What you’ll learn
Victim advocates will view five pre-recorded 60-minute webinars (one every other week) and participate in five 90-minute consultation calls that will be scheduled every other week (off weeks of the webinars). Senior leaders and victim advocates will also participate in two 60-minute individual team calls to be scheduled pre- and post-training. The active training phase is delivered over a 11- week period that begins with a pre-training call with individual teams, pre-work for both the senior leader and victim advocate, continues with the active training phase, and concludes with a post-training call with individual teams.
Through the training, victim advocates will learn:
- How research has informed CAC services
- The expanded NCA mission, to include healing, barriers to this mission, and NCA’s response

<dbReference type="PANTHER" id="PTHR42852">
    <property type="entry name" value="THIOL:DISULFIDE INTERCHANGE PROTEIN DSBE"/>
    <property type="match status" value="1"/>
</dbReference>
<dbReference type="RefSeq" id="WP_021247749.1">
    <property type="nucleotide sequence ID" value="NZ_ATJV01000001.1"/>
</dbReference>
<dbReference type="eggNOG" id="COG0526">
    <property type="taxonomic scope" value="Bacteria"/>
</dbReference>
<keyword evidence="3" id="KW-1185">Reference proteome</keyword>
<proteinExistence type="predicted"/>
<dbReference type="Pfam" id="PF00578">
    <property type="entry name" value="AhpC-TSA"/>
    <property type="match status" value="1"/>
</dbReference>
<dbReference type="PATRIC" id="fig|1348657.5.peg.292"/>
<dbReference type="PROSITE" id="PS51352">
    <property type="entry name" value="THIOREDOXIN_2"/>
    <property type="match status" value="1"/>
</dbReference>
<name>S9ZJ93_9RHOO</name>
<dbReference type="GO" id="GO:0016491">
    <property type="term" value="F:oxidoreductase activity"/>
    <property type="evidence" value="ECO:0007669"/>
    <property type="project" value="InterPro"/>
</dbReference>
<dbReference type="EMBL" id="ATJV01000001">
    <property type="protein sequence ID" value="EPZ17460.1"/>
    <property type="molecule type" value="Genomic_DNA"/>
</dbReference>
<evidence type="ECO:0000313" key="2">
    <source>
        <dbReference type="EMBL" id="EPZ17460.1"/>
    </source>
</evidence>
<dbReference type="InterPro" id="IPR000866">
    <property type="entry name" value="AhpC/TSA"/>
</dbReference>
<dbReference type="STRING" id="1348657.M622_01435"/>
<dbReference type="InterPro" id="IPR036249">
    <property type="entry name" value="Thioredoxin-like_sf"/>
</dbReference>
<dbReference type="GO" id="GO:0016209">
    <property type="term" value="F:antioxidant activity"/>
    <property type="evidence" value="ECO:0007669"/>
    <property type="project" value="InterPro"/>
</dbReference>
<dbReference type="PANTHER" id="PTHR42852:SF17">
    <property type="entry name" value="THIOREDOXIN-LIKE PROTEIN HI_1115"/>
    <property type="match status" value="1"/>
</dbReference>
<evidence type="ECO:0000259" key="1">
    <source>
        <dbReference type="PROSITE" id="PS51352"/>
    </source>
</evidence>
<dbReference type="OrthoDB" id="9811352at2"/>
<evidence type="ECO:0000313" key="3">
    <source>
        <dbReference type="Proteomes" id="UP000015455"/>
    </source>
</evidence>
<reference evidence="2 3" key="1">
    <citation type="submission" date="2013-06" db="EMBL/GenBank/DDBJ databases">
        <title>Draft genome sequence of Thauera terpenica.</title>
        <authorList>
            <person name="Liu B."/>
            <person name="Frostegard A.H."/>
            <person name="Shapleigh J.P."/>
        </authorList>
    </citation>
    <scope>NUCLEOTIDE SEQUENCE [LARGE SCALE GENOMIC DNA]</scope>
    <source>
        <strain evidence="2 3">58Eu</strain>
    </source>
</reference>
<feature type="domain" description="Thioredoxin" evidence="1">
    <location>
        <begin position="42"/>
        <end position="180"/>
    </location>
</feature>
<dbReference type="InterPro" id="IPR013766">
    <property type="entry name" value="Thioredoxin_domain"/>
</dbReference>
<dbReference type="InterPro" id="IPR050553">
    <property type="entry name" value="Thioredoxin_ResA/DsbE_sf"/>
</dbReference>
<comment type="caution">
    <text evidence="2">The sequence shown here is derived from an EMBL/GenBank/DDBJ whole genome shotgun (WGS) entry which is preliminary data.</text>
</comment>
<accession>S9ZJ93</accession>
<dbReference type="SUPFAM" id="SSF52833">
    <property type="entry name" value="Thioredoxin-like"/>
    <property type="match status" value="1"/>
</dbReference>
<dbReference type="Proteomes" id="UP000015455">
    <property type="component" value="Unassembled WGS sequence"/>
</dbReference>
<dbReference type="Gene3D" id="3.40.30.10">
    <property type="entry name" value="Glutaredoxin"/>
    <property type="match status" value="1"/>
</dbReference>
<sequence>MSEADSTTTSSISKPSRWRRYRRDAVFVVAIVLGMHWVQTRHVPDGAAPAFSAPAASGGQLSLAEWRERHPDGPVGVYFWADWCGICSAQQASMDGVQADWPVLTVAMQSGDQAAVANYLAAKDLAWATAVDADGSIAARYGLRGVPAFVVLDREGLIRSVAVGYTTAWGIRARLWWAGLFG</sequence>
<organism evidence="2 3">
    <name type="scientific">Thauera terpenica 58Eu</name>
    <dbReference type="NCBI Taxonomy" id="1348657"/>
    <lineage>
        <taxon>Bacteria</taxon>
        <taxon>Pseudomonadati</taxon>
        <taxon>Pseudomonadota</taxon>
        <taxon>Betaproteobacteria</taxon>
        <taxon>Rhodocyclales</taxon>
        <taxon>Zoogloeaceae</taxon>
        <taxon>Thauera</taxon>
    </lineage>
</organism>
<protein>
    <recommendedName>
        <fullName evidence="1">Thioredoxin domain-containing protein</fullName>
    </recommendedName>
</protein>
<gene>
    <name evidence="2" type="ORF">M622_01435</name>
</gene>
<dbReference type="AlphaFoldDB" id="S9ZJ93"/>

- What family engagement is and why it’s important
- How NCA’s 2017 and 2023 Standard for Accredited Members on Victim Advocacy and Mental Health support the NCA mission of healing and child well-being
- How to use the Mental Health Treatment Roadmap to increase family engagement with mental health treatment participation and completion
- The expanded role of the victim advocate to include family engagement in mental health treatment
- Strategies from the family engagement research designed to increase family engagement in mental health treatment
- The importance of building collaborative relationships with mental health providers
- How to administer and utilize the screening instrument to identify treatment needs
- The difference between screening and assessment, and how to introduce, administer, and discuss results of screening with caregivers to facilitate referral for mental health services
- Information on evidence-based treatments so advocates can explain the services to caregivers